Hiroto Saikawa, president and chief executive officer of Nissan Motor Co., speaks during a news conference in Yokohama, Japan. (Photographer: Kiyoshi Ota/Bloomberg)

Nissan CEO Plans a Longer Tenure Than He Suggested

(Bloomberg) -- Nissan Motor Co. Chief Executive Officer Hiroto Saikawa, who replaced ousted Carlos Ghosn and publicly accused him of financial misconduct, has said he has no intention of resigning anytime soon, despite signaling in January he would step down shortly, according to people familiar with the matter.

Saikawa told executives during an internal meeting he plans to stay at least three more years to help the automaker recover from the aftermath of the Ghosn scandal, one of the people said, asking not to be named discussing a private matter.

Nissan’s top executive made the comments about the length of his tenure to senior executives, soon after indicating at a Jan. 24 press conference that he’d give up the top job “as soon as possible,” according to the person.

A Nissan spokesman, Nicholas Maxfield, declined to comment beyond what Saikawa said at that press conference.

Regardless of Saikawa’s plans, there’s no guarantee he will stay on in the CEO role if the company’s performance takes a serious hit from the Ghosn scandal or there is some unforeseen legal exposure for the company.

However, cementing Saikawa’s position as the long-term head of Nissan could make it harder for France’s Renault SA to push for deeper ties with its Japanese partner. While Ghosn ran the boards of both Renault and Nissan, and was working toward combining the companies until his arrest, Saikawa has spoken strongly against a merger and has emerged as a defender of Japanese interests.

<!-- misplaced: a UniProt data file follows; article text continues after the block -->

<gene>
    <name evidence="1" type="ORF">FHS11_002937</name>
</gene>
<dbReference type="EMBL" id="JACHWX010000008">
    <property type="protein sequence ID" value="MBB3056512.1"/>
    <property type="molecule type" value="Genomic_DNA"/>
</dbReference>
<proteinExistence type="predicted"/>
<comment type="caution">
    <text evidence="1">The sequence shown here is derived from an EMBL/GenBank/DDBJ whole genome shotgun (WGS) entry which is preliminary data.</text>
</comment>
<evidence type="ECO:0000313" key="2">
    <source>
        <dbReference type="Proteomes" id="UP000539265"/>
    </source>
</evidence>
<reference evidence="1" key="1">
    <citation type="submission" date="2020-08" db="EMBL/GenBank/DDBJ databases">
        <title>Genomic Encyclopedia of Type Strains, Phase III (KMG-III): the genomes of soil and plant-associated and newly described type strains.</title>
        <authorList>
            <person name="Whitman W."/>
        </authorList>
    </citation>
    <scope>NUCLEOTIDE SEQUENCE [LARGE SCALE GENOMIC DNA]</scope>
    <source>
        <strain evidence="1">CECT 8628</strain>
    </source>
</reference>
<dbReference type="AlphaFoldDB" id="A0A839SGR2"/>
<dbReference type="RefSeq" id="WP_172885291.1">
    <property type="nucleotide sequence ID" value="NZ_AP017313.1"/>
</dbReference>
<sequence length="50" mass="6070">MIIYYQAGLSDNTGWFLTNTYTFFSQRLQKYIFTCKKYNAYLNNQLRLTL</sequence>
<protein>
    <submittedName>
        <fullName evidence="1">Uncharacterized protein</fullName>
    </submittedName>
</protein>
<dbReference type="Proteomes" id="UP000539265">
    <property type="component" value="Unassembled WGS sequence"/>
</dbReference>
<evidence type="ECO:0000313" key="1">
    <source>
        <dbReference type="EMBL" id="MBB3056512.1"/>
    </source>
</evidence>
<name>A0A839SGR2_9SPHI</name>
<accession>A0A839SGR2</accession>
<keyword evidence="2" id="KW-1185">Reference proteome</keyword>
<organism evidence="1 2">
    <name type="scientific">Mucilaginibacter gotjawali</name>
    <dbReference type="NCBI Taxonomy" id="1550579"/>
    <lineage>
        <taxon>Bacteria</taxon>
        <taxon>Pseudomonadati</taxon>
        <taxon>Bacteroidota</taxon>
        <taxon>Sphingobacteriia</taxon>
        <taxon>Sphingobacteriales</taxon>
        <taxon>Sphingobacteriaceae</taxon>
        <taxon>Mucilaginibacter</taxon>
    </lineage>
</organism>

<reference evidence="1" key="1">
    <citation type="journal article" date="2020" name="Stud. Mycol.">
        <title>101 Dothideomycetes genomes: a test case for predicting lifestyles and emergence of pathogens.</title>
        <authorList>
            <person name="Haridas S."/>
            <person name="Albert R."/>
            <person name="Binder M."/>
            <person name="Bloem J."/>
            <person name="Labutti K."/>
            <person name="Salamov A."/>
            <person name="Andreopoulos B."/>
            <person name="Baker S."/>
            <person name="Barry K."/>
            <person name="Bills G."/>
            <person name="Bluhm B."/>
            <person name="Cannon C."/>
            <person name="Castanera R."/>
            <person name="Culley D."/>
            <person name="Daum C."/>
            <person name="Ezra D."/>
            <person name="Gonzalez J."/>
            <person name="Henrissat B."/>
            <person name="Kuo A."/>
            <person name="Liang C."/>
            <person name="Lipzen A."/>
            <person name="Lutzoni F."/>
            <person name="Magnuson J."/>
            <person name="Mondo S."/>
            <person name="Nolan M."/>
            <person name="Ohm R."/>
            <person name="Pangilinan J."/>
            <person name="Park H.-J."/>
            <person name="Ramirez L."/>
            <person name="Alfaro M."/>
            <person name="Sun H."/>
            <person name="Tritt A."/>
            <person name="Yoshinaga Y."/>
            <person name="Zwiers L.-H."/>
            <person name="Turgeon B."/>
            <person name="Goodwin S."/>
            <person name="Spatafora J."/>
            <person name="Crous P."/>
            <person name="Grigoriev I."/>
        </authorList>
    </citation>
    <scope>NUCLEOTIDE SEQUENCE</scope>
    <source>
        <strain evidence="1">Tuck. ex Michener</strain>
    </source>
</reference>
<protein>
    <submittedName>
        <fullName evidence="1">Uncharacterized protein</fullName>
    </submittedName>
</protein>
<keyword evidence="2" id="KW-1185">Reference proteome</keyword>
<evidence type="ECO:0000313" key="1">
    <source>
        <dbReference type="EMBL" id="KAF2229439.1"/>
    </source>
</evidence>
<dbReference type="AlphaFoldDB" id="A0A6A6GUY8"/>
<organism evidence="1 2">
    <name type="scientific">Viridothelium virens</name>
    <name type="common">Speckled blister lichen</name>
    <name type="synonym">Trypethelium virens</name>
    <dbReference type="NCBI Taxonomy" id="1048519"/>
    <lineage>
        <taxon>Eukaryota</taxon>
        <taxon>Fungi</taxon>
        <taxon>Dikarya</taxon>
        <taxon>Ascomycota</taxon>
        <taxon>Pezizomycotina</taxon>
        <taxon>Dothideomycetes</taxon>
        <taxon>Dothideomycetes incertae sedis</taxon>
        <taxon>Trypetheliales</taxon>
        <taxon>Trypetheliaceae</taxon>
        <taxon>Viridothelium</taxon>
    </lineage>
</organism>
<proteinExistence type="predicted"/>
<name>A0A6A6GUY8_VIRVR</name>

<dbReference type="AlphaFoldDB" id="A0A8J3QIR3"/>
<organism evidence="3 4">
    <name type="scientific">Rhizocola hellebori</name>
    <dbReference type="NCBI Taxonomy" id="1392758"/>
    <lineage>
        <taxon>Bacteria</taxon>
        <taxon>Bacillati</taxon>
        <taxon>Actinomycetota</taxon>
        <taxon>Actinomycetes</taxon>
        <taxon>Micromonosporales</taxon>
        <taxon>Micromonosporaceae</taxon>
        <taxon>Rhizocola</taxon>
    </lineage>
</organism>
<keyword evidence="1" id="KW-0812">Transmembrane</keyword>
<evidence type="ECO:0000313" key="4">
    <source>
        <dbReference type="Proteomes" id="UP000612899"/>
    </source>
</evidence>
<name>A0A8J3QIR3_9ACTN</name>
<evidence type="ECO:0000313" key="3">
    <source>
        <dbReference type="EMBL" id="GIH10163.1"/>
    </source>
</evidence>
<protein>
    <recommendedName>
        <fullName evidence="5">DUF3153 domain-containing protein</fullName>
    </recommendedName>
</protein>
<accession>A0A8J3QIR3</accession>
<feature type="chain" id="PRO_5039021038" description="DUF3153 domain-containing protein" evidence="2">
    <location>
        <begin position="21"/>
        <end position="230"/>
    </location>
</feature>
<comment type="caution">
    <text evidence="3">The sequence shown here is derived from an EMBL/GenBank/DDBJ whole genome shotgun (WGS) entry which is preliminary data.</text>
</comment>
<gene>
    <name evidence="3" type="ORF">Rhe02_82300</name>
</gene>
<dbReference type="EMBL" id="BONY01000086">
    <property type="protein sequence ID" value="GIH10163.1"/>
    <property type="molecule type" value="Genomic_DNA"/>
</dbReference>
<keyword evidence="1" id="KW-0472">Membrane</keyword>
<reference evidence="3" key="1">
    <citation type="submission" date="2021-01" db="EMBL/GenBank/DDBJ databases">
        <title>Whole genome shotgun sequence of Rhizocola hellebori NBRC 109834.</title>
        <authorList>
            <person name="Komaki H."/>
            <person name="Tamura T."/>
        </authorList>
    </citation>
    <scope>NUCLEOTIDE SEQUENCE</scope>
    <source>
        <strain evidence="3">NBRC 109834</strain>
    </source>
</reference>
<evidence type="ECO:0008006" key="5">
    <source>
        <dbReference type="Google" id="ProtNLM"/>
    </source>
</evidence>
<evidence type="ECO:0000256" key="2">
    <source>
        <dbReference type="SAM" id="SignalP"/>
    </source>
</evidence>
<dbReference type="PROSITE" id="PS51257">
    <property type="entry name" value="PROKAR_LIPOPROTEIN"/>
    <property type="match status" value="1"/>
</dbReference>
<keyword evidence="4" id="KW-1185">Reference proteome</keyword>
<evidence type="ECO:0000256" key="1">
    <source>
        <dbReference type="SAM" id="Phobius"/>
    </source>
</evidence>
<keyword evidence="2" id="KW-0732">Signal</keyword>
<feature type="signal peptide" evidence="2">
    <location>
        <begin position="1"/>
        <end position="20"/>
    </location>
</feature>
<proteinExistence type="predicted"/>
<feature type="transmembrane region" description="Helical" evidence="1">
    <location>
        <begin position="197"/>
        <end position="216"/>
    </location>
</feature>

When Ghosn appointed Saikawa CEO in 2017, the former chairman said he had been grooming the Japanese executive for many years. Yet tensions emerged after an inspection scandal forced Nissan to recall a million vehicles and shut down Japanese production for two weeks. Ghosn criticized Saikawa, 65, for moving too slowly to address the crisis and implement an action plan, people familiar with the matter have said.

After Ghosn’s arrest, Saikawa condemned the alleged criminal behavior, calling it “the dark side of Ghosn’s long reign.” Ghosn subsequently blamed a conspiracy inside Nissan to oust him.

The time frame given by Saikawa for staying dovetails with the end of Nissan’s “M.O.V.E to 2022’’ mid-term strategy. That six-year plan intends to boost revenue to 16.5 trillion yen ($148.6 billion) and operating margin to 8 percent.

At the January press conference, Saikawa said he would “pass the baton’’ to new leaders “as soon as possible’’ after overhauling Nissan’s corporate governance rules. He said that was his responsibility after Ghosn’s Nov. 19 arrest for alleged financial crimes.

Ghosn denies the charges and was freed on bail March 6. His trial isn’t expected to start until at least later this year.

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